Bears Ears NM was one of the best surprises yet and just a short distance from Natural Bridges NM. We stopped at the Kane Gulch Ranger Station to pick up our permit for Moon House the next day and hiked Fallen Roof Ruin that afternoon. The roads and trailheads we visited in Bears Ears were remote and unmarked. We took advantage of having our GPS with us. The Fallen Roof Ruin trail was a fun hike. We followed the wash, as it weaved and turned with only the occasional cairn to assure we were still on trail. We saw a bunch of life teaming in small temporary pools of slip rock around us; including tadpoles. This brought back memories for both Shawn and I, as we both caught our fair share of tad poles as kids. We saw a ton of toads all throughout our trip. They were our sign of good fortune from the contest and reminders of how lucky we were to share in this adventure together. After a few hours of exploring, the ruin site appeared on the cliffside to our left. The climb was also fun because there was no distinct trail. We found it to be very wild and untamed in Bears Ears. It was a privilege to spend time in this area and to share in the historical significance. We camped on a road near our trailhead for Moon house with dispersed camping and shared the night with a glutenous beetle who stole a piece of our Jiffy popcorn. We could even hear him crunching. We try to make sure all our food gets picked up and pack out, but somehow, that little guy found a feast and savored the moment. We could not bring ourselves to pick up that last piece, until he had his fill. The next morning was September 13th and I woke up to “breakfast in Tepui”. Shawn surprised me with a full breakfast and presents on my birthday. Moon House Ruin limits 20 people per day and got its name for a celestial pictograph inside one of the rooms. The archaeological site is well preserved although looters took many of the artifacts here before the area was instated as a National Monument. The hike involves a steep descent from the top to bottom of McCloyd Canyon and then a steep climb to the ruins on the direct opposite side of the canyon wall. We learned about Moon House, while doing research on the Cedar Mesa area, within Bears Ears right before the trip. There were still permits available for this date and we figured, why not? We did not realize it at the time but later saw the coincidence between visiting this archeological site and our intention to plan this part of the trip around moon phases. We were amazed to be able to get so close to history and go inside the main room. The inner rooms were restricted, but we brought our headlamps. We shined light into the room with the white band around it to reveal the famous full moon pictograph on one side and half moon on the other that gave Moon House its name. Archeologists estimate the ruin dates to the Puebloan people who they believe built the dwellings around 1264AD. Archeologists connected these dates to a full and partial eclipse event that occurred during the late 50’s from that time. As we both have a deep appreciation for astrophotography and with my background teaching 8th grade students about moon phases and astronomy, it was a truly amazing experience. We quickly realized there were more ruins all around us. Bears Ears stole our heart. It is so rich with history and played to our shared love of remote wilderness. We look forward to returning and dedicating a full week to exploring this area.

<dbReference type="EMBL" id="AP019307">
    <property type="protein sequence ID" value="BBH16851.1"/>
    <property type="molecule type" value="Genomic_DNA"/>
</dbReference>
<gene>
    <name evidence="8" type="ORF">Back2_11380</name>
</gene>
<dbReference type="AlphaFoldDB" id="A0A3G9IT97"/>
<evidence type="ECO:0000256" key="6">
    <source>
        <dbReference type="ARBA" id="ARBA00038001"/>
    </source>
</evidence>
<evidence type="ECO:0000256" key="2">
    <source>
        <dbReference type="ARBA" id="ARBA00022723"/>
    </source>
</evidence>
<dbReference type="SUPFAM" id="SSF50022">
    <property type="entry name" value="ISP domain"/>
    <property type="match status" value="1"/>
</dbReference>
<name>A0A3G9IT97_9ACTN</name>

After an amazing afternoon, we found ourselves bending our circle on the map back toward home. Moab was the next stop, but we were not done hiking yet. After a delicious dinner at Peace Tree, we headed toward Arches NP for a night hike together to delicate arch. When we first arrived, there was still quite a few people there nearing midnight. Shawn had one last birthday surprise for me and timed it right with a small chill in the air. He pulled a new Rumpl down blanket from his pack and we shared it as we waited for everyone to have their fill and dissipate. Once we had the place to ourselves, we light painted the arch with our Neewer light panel and took a “Pie and I” together under the arch. Over the last almost five years together we have started a collection of “Pie and I” photos to document and remember all the amazing places we travel. We took quite a few keepers on this adventure and hands down this was one of my best birthday’s yet!